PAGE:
Laura Marling absolutely smashed it with the music. Ophelia’s song was poignant and powerful. The soundtrack of the play as a whole was incredible. It served to enhance the impact and emotionality of each scene flawlessly. The music contributed to the emotion of the play in a really soft, subtle way, which kind of offered the security of confirming that what you’re feeling, what the cast and the staging and the atmosphere is making you feel, is valid, which just encourages you subliminally to feel it more fully. I got choked up a couple of times, which is so, so rare for me.

I feel as though it’s unlikely that I’ll manage to say everything I want to say about this production in a single post without boring you to tears, but I’m going to try…

Peter Wright as Polonius is definitely a star of the show. He was so funny, and charming in a bumbling, harmless kind of way. He reached the perfect balance between sincere expression of emotion and humour. The dynamic between Hamlet and Polonius provided some light relief, and gave the audience something to laugh at amid the intensity of Hamlet’s dilemma. Polonius’ role is often underestimated within “Hamlet”, but Icke and Wright (I think, at least) worked together to achieve the character’s true, multi-dimensional personality.

Laertes is another star. He doesn’t really feature much till the end, but Luke Thompson lived Laertes. He acted the role with his entire body; he was so committed to the role and I found it inspiring. Thompson could also go from calm to raging in about 0.2 seconds, which is perfect and completely convincing for the role of Laertes, particularly when he transitions from learning of his father’s death, to learning of Ophelia’s drowning, to hatching a plot with Claudius. Thompson’s ability to switch from emotion to emotion is, for an actor, pretty important. To be able to do it with the seeming honesty of a human going through the loss and devastation and passionate vengeance Laertes would have been going through is incredible. Thompson acted with his voice, his body, his life, and his face came alive with each emotion his character was plunged into.


Icke’s interpretation of the deaths at the end was so poignant. It truly was like someone had stuck a poignard into my heart and was forcing it (my heart) into the already-massive lump in my throat. The Ghost King Hamlet became a Charon-like figure, ushering each of the characters through to the “other side”. Instead of gold coin as currency for passage, Gertrude, Claudius, Laertes and Hamlet use their watches. The symbolism here was another poignard in my heart (and nearly got me crying) because Polonius gave Laertes a watch before he went to Paris, and The Ghost King was already wearing Hamlet’s watch before he’d had the chance to offer it as payment, in a really sad but reassuring gesture of support and comfort from father to son, as it had been between Polonius and Laertes. Icke’s interpretation of the deaths also allow us to get some closure on the fates of Rosencrantz and Guildernstern, as they’re already dancing in heaven* in the background, as though all the characters had reunited at another celebration of Claudius and Gertrude’s marriage.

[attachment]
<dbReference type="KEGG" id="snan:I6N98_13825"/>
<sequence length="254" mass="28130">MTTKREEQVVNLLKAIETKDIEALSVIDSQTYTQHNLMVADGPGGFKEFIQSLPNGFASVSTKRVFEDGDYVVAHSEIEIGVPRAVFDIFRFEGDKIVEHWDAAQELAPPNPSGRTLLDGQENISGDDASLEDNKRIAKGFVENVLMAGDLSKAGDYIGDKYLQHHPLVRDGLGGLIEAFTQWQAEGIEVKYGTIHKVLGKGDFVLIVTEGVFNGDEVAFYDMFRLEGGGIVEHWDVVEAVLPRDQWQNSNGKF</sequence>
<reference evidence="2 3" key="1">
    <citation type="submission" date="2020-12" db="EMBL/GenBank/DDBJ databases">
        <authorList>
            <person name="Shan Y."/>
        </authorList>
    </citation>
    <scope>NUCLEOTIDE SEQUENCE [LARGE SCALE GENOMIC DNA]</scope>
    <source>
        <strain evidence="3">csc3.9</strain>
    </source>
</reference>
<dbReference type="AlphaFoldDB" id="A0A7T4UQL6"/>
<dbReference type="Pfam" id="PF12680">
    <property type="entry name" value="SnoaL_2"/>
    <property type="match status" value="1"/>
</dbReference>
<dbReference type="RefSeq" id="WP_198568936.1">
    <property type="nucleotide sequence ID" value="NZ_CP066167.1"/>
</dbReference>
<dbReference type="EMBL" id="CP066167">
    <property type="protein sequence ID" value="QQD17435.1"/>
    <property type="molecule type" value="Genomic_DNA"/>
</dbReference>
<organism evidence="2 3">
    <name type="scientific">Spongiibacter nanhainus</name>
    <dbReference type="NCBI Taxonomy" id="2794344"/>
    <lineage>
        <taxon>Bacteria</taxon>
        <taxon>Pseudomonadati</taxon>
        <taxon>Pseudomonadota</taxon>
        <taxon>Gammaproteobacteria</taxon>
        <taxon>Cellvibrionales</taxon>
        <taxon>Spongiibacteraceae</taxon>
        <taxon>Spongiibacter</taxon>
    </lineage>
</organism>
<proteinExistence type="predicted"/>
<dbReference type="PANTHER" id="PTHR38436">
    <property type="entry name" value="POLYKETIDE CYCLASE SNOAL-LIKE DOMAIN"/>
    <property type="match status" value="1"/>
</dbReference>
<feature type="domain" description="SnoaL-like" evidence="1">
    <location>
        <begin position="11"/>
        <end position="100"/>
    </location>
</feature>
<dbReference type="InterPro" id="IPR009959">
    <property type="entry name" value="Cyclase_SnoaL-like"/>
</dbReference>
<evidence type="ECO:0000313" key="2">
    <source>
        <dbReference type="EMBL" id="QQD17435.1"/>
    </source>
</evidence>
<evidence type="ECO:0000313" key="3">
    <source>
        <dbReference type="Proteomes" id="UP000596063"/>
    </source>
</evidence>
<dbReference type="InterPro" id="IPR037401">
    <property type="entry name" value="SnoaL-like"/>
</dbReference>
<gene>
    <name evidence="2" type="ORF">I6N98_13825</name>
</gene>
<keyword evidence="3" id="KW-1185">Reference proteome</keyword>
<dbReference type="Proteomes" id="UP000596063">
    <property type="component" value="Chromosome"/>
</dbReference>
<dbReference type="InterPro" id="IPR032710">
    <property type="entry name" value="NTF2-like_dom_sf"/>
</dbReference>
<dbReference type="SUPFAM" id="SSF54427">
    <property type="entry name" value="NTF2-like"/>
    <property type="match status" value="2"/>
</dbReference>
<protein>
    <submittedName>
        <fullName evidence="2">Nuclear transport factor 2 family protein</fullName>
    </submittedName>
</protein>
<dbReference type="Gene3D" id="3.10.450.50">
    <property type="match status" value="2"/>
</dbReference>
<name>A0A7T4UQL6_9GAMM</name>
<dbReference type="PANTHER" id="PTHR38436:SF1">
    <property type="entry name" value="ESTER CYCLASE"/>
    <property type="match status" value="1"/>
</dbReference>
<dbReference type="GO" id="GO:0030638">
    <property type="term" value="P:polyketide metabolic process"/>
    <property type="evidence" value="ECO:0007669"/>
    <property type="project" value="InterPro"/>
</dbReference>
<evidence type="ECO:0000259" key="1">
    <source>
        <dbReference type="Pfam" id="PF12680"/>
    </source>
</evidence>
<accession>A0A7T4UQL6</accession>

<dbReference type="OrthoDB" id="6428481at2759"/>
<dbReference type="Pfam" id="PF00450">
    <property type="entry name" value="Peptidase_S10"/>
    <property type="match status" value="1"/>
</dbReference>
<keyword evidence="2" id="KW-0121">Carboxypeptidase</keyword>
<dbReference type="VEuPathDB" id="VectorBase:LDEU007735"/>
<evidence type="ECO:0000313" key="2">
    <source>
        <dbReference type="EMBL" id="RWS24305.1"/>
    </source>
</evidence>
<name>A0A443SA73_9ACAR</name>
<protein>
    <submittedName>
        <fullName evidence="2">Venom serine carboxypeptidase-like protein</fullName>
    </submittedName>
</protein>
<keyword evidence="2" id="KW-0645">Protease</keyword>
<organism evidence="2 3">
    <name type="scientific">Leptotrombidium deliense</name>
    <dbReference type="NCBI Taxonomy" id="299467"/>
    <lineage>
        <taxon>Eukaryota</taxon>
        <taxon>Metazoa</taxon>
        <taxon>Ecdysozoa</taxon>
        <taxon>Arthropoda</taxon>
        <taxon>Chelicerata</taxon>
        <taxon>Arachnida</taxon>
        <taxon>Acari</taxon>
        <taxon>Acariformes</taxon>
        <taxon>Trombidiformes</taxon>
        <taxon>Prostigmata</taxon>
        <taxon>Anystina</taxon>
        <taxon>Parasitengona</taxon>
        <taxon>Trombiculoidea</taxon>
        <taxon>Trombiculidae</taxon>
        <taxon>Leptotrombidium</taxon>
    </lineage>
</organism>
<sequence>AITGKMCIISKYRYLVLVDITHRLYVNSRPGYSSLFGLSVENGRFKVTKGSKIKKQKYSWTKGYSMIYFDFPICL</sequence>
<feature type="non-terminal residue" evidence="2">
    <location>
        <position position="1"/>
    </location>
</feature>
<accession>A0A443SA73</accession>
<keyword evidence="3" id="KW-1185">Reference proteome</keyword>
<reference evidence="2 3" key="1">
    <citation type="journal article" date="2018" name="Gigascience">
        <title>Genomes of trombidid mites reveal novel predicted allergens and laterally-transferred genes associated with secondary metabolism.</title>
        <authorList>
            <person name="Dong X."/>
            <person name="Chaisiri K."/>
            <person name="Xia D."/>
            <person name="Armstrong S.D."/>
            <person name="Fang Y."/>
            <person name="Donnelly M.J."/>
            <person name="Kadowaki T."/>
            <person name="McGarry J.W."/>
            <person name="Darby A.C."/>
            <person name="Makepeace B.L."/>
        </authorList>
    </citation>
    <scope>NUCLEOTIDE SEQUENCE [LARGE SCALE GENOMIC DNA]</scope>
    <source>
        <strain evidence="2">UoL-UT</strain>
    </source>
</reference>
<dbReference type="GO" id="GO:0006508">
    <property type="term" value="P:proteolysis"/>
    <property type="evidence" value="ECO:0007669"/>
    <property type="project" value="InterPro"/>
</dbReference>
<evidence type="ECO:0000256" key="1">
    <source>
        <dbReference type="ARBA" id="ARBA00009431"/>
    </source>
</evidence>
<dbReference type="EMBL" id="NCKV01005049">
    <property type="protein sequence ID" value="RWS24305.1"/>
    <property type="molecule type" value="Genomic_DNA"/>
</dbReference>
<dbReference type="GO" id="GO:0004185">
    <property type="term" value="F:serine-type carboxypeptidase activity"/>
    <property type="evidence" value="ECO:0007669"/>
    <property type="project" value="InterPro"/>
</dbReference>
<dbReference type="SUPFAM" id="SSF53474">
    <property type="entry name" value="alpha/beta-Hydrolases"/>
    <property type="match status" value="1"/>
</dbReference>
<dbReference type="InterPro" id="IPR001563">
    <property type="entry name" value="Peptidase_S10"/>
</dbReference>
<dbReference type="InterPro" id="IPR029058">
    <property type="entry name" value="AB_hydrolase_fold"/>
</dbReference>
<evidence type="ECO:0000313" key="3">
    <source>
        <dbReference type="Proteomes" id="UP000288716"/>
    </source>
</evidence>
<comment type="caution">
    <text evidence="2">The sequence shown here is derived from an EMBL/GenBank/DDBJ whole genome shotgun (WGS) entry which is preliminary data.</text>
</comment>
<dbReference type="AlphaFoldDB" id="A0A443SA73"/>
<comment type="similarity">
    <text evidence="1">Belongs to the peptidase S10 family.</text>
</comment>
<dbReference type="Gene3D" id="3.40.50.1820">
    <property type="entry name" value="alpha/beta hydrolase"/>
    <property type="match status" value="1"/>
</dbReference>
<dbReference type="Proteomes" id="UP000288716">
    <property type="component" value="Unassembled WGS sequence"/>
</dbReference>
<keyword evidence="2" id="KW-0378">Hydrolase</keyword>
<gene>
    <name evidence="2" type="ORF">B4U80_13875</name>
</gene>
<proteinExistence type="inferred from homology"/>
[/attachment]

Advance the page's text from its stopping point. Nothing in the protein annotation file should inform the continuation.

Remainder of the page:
*(I think it was meant to be heaven, because everyone seemed pretty absolved of their sins at the end: “Mine and my father’s death come not upon thee, Nor thine on me”. My best bae Laertes wiped both Hamlet’s and his own slate clean, and Claudius had his monologue in which he confessed all his sin too).

It was so incredibly moving, watching all these characters (who had been struggling for the entirety of the play) dying, because their deaths solve nothing. Their deaths do not answer the questions asked of Hamlet; what ought he have done? Why was he so delayed in acting upon the wishes of his father’s ghost, and even a question regarding the very nature and intent of the ghost. The four deaths in the final scene leave all these questions unresolved, but Hamlet only becomes aware of it just as he is about to die: “You that look pale and tremble at this chance, That are but mutes or audience to this act” it seems to be only here that Hamlet becomes aware of the tragedy he has partaken in, and realises the futility of all his struggling, all his grappling with the idea of vengeance and morality.

Review: All the stars available to give (five stars, full marks, 10/10, 100%, thumbs up – In case it was unclear, I’m a fan).

I’m already planning to see it again, at least twice more before the runs ends on September 2nd.  1585 words, and an entire day of trying to write this later, and I. Am. Finished.

Hope you enjoyed it!! Definitely try to go see it if you get the chance, if anything just to see what I’ve been wittering on about for the last 1000+ words!!